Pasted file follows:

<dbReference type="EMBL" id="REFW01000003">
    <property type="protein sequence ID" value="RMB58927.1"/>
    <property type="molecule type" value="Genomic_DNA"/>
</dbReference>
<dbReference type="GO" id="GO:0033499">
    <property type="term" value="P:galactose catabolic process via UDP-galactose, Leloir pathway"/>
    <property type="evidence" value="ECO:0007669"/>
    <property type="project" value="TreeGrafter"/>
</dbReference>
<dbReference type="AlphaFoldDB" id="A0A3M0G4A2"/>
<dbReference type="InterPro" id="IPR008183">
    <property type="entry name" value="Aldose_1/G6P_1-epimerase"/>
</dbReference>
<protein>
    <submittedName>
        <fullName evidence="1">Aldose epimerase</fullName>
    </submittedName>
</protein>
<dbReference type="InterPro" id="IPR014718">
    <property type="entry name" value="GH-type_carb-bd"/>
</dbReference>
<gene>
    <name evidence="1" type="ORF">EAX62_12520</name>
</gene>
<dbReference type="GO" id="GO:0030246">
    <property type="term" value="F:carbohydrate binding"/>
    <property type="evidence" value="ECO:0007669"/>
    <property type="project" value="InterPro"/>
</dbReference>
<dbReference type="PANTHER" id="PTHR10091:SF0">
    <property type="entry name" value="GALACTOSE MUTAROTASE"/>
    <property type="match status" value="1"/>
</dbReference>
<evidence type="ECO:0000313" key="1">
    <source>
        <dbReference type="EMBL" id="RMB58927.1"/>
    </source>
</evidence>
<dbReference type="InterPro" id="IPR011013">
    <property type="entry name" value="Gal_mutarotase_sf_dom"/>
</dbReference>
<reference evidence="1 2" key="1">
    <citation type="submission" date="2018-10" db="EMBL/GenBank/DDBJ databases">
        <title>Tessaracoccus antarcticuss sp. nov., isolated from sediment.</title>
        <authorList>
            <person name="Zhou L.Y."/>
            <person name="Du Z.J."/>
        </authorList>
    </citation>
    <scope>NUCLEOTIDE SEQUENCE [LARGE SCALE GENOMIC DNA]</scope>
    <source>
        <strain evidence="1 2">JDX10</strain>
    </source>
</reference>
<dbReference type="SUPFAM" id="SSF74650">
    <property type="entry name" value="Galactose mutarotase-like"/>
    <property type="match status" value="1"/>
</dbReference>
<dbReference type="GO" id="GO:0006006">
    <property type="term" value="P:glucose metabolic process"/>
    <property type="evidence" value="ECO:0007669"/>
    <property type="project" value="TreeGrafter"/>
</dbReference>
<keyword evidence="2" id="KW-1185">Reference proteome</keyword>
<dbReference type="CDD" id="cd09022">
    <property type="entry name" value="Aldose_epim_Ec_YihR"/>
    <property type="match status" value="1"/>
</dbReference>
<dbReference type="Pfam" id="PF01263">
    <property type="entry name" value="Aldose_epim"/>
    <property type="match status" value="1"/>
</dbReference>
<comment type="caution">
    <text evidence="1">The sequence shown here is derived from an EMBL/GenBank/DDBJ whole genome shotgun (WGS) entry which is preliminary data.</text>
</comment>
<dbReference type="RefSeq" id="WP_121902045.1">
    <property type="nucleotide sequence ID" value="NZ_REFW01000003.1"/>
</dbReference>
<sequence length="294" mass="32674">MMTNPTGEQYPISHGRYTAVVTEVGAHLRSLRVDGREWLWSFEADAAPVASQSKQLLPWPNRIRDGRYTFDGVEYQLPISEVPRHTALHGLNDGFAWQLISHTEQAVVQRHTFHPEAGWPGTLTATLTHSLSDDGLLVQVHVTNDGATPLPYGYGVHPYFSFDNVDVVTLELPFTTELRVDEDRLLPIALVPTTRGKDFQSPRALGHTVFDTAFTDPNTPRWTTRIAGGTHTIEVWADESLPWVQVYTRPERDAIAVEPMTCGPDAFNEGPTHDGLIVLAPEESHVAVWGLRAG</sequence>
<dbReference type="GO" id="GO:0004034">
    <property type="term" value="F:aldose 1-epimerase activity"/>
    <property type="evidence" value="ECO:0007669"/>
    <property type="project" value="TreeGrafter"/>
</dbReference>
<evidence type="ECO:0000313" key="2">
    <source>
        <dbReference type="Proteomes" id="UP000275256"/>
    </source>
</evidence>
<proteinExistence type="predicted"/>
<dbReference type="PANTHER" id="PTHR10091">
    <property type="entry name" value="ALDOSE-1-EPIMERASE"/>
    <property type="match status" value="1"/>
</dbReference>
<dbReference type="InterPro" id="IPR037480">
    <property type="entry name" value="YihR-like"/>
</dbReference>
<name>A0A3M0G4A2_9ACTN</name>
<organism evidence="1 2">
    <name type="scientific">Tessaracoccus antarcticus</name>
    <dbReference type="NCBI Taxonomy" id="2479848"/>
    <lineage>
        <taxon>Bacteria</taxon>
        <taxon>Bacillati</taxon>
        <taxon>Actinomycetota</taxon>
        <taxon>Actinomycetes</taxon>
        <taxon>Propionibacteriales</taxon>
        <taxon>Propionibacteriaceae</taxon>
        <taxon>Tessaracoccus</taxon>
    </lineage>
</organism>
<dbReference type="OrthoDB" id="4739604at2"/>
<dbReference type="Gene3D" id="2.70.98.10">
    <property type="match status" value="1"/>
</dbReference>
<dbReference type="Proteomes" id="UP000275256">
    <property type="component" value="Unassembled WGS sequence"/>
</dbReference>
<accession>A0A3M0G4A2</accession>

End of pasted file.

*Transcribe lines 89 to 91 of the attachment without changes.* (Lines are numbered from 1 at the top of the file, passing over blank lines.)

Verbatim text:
</evidence>
<proteinExistence type="predicted"/>
<dbReference type="PANTHER" id="PTHR10091">